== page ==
Hymen – Biblical – Historical Research Aid
A text found at Qumran requires the examination of a bride who is accused of premarital intercourse. The text is an adaptation of
the Biblical law in Deut. 22:13-22. According to the law in Deuteronomy, if a newly-married man claims that he found his bride not to be a virgin, her parents must rebut the charge by producing a bloodstained garment or bedcloth proving that her hymen had been broken at the consummation of the marriage:
The girl’s father and mother shall produce the evidence of the girl’s virginity before the elders of the town at the gate. And the girl’s father shall sy to the elders, “I gave this man my daughter to wife, but he had taken an aversion to her; so he has made up charges, saying, ‘I did not find your daughter a virgin.’ But here is the evidence of my daughter’s virginity!” And they shall spread out the cloth before the elders of the town (Deut. 22:15-17; New JPS translation). Learn WAY more ⇒ answering-christianity.com/accused_brides
Hymen – Definitions
For females, virginity used to be defined by an intact “hymen.” The hymen is located about a half-inch inside the vagina. Not all girls are born with hymens, which makes this definition of virginity somewhat misleading.
Another definition of a virgin is a girl whose vagina has not been penetrated sexually. The problem with this definition is that there are different ways of penetration.
You may need to first figure out how you define “sex” before you define “virginity.” For instance, one person might think that any penetration of the vagina equals sexual intercourse. Other people restrict the definition of “sex” to penetration by the penis. Learn More teens.webmd.com/teens-virginity
Hymen: This stretchy skin covers the opening of the vagina. In slang, it’s called a ”cherry” that can be ”popped” or torn when a girl loses her virginity. The hymen, however, can also be broken by being active. Learn More – Web MD
A GIRL WHO WAS INJURED ACCIDENTALLY BY A PIECE OF WOOD – Learn More Kethuboth
Literally, “one struck by a piece of wood,” a woman who claims that she did not have hymenal bleeding at the time of her first sexual experience, because she had previously been “struck by a piece of wood” and caused to bleed at that time. As mentioned in Halachah 10, the term is used to refer to any woman who claims that her failure to have hymenal bleeding resulted from causes other than intercourse. Chabad.org
The hymen is a membrane that surrounds or partially covers the external vaginal opening. It forms part of the vulva, or external genitalia, and is similar in structure to the vagina. In children, although a common appearance of the hymen is crescent-shaped, many shapes are possible.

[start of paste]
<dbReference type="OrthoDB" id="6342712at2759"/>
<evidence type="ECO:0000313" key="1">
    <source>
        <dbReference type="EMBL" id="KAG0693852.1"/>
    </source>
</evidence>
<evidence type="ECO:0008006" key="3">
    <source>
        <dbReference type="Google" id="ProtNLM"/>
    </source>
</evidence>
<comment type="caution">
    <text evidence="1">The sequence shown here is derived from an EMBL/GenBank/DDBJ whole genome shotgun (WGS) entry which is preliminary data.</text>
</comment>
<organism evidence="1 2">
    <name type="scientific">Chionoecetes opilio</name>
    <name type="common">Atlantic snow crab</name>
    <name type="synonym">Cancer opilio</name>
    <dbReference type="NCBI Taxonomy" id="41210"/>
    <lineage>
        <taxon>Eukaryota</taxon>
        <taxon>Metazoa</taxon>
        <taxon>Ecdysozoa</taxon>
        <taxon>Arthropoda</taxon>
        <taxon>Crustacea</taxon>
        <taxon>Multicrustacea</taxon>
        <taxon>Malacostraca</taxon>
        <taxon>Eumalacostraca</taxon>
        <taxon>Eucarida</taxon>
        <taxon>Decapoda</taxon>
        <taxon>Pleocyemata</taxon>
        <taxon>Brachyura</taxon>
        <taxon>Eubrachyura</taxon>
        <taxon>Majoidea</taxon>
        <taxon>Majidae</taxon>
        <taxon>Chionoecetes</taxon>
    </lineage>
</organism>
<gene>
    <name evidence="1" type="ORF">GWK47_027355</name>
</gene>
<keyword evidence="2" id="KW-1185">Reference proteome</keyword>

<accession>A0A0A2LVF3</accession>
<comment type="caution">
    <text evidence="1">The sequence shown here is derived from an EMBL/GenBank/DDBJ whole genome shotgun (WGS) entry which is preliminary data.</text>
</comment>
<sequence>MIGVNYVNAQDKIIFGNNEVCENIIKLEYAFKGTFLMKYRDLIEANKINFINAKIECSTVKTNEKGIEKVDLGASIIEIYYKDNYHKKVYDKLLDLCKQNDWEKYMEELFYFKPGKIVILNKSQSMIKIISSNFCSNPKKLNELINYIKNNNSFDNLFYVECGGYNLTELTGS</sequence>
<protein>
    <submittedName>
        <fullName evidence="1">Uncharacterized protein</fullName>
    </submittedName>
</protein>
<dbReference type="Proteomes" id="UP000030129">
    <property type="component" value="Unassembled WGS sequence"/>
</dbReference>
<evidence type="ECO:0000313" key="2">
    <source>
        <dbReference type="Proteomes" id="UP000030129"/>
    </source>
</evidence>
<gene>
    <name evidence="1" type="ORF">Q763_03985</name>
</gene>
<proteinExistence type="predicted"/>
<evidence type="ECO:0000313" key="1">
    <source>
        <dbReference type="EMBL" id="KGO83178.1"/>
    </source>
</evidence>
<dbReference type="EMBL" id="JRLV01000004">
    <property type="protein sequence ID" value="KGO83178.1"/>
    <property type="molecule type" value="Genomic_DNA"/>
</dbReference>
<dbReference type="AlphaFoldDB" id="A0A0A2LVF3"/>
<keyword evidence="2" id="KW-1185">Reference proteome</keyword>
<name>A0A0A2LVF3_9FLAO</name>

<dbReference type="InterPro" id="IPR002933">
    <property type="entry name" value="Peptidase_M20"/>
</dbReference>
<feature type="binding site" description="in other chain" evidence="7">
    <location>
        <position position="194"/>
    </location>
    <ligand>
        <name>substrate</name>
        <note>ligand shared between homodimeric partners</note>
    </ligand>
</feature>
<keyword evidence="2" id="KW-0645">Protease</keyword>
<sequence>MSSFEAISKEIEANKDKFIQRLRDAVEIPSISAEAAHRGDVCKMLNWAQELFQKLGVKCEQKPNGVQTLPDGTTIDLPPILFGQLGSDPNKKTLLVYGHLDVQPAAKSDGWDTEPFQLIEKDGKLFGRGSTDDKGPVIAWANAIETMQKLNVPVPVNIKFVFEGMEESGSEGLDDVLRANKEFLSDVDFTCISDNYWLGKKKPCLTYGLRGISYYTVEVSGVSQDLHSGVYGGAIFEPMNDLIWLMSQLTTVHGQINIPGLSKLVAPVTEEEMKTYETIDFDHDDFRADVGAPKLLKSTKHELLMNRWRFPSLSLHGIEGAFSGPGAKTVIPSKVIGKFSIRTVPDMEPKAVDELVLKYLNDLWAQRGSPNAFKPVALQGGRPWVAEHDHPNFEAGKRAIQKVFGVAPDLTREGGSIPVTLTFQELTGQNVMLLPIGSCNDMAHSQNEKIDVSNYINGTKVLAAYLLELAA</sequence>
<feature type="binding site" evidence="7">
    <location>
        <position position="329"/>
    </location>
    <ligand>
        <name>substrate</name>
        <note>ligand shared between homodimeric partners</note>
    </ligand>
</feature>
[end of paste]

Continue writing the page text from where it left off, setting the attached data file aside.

The effects of sexual intercourse and childbirth on the hymen are variable. If the hymen is sufficiently elastic, it may return to nearly its original condition. In other cases, there may be remnants (carunculae myrtiformes), or it may appear completely absent after repeated penetration. Additionally, the hymen may be lacerated by disease, injury, medical examination, masturbation or physical exercise. For these reasons, the state of the hymen is not a conclusive indicator of virginity. Learn More Wikipedia
Babylonian Talmud – Kethuboth – Kesubos
CHAPTER I, The minimum amounts of the kethubah to which virgins, widows, divorcees or other women belonging to the various strata of social and religious life are entitled, and the conditions governing the forfeiture of her kethubah by a wife in the absence of her virginity, are duly indicated.
CHAPTER II deals with disputes on the amount of a kethubah, arising from a disagreement between husband and wife as to whether the latter was married as a virgin or a widow.
Some one came before Rabban Gamaliel [and] said to him, I have found an ‘open opening’. He [Rabban Gamaliel] answered him: Perhaps you moved aside.38 I will give you an illustration: To what is this like? To a man who was walking in the deep darkness of the night39 [and came to his house and found the door locked];40 if he moves aside [the bolt41 of the door] he finds it open, if he does not move aside [the bolt of the door] he finds it locked. Some say [that] he [R. Gamaliel] answered him thus: Perhaps you moved aside wilfully42 and you tore away the door and the bar.43 I will give you an illustration: To what is this like? To a man who was walking in the deep darkness of the night [and came to his house and found the door locked]; if he moves aside [the bolt of the door] wilfully44 he finds it open, if he does Come & Hear.com